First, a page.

"I was supposed to follow somebody named Jeb, but I didn't keep up."
The boy laughed. "That Jeb. And I reckon he never said word one. Jeb, he ain't much of a talker. Not like me. My brother used to tell me I jabbered as much as a jaybird that had been sipping out of a moonshine still. At least that's what he said before he went off to fight the Germans. That's been nigh on four years now, but I'm still a talker."
"I was very happy to hear you whistling a few minutes ago."
Francine picked up her bag and followed the boy. "My name is Francine Howard. Do you have a name other than Jaybird?"
"Jaybird might be better than what folks call me. Woody. Woody Locke. Sort of sounds funny when you say it, but my pa was Woodrow. Woodrow Locke, that's a fine name. One I reckon I can take on after I get a little older." His voice softened, turned somber.
"Now that Pa passed on last year."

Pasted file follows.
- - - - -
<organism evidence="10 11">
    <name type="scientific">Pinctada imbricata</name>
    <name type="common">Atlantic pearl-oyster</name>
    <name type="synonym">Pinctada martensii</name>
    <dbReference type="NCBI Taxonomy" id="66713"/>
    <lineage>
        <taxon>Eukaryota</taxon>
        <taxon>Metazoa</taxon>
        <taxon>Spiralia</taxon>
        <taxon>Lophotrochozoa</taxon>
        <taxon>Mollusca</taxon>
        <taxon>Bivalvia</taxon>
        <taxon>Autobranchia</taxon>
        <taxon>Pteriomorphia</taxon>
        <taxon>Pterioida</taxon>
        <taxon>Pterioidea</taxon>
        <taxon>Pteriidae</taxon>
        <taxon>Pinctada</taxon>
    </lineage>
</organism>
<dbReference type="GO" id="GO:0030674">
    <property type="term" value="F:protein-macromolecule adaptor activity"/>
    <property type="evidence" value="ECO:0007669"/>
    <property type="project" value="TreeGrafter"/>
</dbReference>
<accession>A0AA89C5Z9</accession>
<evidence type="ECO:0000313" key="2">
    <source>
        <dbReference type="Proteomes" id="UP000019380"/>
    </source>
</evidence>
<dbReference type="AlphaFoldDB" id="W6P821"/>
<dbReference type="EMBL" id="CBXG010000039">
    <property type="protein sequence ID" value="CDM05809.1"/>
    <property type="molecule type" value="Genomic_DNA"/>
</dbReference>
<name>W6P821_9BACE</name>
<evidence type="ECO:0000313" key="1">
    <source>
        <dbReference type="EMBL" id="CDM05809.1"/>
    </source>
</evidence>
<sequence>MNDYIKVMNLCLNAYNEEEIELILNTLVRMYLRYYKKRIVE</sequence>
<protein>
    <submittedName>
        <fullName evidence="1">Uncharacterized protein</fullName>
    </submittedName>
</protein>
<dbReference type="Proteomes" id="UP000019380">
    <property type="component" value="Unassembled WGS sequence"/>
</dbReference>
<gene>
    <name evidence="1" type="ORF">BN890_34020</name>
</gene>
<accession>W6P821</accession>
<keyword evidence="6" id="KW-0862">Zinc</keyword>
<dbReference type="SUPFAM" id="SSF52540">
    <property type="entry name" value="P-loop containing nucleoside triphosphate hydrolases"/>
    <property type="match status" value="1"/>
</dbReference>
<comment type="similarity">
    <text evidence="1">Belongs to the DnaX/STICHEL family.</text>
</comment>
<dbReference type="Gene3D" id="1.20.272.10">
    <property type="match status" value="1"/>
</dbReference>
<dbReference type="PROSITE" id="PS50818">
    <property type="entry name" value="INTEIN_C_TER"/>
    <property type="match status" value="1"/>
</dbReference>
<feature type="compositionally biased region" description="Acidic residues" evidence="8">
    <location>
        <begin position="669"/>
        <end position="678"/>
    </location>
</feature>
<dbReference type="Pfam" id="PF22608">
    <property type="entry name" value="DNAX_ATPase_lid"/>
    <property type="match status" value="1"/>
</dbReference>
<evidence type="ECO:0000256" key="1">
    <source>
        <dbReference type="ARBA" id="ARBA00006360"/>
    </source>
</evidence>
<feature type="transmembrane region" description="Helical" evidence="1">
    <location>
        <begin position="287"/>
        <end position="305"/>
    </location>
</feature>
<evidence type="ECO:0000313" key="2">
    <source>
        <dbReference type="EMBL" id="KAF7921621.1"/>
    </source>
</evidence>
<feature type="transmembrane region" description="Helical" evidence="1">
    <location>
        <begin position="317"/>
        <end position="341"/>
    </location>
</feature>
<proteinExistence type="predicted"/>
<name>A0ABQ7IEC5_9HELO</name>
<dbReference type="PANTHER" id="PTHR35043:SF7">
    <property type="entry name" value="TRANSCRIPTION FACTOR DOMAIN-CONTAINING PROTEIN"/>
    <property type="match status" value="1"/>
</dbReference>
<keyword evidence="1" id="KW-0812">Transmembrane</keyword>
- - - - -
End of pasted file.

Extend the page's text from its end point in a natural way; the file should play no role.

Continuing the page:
"Oh, I'm sorry" Francine felt an answering wave of sympathy. Her own father had died two years ago.
"Ma says the Lord calls people home when he's ready for them, and we shouldn't look askance at the Lord's doing." The boy looked over his shoulder at her. "I get in trouble all the time asking too much about everything. Pa, he used to say I had a curious mind, but Ma gets worn out by my wonderings."
"That's how you learn things." Francine couldn't keep from panting a little as she climbed behind Woody.
The boy noticed. He looked stricken as he turned back to her.
"Give me that case. My ma would slap me silly if she saw me letting you lug that thing and me with two free hands."
"Thank you." Francine handed it to him. "But maybe you should just tell me the way now. You need to go on home before night falls so your mother won't worry."
"Ma don't worry none about me. She sent me up here to get some medicine for Sadie. That's my little sister and she's been punying around. The nurse over our way said she needed some ear drops she had run out of in her medicine bag. So I came on to fetch them. Sadie being the youngest and all, Ma babies her some.
We all do. She ain't but four, nigh on five."
"But it will be dark soon."